The Property Casualty Insurers Association of America (PCI), Des Plaines, Ill., indicated it is following Solvency II's development, but is not actively providing input in the process.
European trade groups, however, have added their two cents. Accountants in Europe have warned EU supervisors against using provisions in Solvency II that are similar to the U.S. Sarbanes-Oxley Act on risk management and internal controls.
A report issued earlier this year by FEE, the organization that represents the European accounting profession, states "some member states (countries) will have implementation challenges that will take time to resolve if requirements mirror what is proposed in Sarbanes-Oxley."
At this time, reinsurers on both continents are not included under the umbrella of the proposed regulation. But a new reinsurance directive in Europe is in the final stages of adoption, and will likely place reinsurers under the provisions of Solvency II.
Overview of Solvency II
The EU began its fundamental review of solvency in May 2001. The Commission looked at the effectiveness of the current European solvency system, how the current supervisors could prevent, detect and cure problems, and what the typical insolvency warning signals were. The result of the review supported the need to create a regulation that would tackle the "full causal chain," and to have supervisory tools to focus on company management and how they manage risk.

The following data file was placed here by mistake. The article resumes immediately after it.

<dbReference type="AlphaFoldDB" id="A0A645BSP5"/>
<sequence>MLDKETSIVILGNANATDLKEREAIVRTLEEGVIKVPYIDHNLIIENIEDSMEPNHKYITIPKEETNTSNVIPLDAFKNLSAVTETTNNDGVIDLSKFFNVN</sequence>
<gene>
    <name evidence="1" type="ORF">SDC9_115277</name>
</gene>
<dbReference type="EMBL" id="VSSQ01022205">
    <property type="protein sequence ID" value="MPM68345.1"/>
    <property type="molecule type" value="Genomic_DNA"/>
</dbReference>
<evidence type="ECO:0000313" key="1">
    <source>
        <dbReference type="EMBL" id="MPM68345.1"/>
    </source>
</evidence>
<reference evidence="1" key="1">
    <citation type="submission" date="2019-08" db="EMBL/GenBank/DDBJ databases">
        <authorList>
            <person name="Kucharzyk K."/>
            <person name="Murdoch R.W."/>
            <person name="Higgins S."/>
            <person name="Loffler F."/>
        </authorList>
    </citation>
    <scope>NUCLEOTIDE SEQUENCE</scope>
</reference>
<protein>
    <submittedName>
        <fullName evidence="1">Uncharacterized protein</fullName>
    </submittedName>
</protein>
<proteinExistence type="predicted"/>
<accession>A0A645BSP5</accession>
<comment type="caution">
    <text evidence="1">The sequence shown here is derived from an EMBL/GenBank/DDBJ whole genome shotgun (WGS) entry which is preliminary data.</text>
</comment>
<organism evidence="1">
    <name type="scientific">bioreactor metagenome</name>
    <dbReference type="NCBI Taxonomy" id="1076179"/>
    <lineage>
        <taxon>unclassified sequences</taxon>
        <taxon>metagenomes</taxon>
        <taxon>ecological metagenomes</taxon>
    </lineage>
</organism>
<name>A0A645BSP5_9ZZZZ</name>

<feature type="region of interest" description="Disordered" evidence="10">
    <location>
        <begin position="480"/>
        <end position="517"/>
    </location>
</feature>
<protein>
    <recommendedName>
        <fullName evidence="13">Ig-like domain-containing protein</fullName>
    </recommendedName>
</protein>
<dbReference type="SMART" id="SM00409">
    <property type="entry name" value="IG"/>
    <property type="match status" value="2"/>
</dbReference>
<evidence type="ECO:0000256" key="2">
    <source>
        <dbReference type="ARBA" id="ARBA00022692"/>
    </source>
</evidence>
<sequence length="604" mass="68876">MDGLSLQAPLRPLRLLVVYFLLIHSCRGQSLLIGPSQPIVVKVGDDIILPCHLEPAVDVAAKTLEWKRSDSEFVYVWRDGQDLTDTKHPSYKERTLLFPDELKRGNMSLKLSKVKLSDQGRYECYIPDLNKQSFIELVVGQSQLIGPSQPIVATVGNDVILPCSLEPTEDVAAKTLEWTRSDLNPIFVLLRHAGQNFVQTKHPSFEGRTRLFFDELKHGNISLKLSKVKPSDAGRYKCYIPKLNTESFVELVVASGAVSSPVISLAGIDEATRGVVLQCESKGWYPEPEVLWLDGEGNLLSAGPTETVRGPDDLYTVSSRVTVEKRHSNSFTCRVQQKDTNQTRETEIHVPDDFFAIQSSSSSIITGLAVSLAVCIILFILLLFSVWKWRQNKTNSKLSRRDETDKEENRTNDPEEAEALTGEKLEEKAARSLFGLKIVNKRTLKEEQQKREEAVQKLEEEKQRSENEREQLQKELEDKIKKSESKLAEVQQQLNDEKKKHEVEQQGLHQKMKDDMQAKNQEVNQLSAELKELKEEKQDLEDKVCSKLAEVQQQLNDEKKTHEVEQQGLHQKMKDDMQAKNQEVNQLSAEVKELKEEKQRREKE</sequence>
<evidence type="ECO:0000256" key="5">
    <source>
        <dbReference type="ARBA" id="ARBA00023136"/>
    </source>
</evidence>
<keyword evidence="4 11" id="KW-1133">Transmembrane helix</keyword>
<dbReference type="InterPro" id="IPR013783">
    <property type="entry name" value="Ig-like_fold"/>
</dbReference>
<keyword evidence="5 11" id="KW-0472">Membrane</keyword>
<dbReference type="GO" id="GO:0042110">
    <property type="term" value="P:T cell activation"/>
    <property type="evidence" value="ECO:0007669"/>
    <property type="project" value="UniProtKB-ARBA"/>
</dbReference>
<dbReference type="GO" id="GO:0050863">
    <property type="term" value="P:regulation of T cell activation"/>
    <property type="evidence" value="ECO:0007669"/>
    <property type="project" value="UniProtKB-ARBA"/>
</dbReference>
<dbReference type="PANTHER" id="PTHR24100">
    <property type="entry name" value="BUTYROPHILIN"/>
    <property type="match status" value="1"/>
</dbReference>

"The Solvency II system is based on the European Basel three-pillar banking model," says Morag Fullilove, principal for Fullilove Consulting Group, Chicago and Brussels, Belgium.
"Pillar I examines what the capital requirements are. Pillar II looks at supervisory activities and company management and Pillar III addresses reporting and public disclosure," says Fullilove. "In addition, it has been made clear already that valuation rules, supervisory reporting, and public disclosure under Solvency II should be based on the public accounting rules of the International Accounting Standards Board (IASB), which are in use in Europe, rather than a separate statutory system as in the U.S."
Fullilove adds that on the flip side, the EU has indicated that Solvency II should not contain too many proscriptive regulations, that it should avoid inordinate complications and it should reflect market developments. But Solvency II will probably require disclosure of internal governance provisions, risk models, scenario testing, and other internal procedures as well as financial and investment information.
Susan McKenna is a business writer based in Chicago.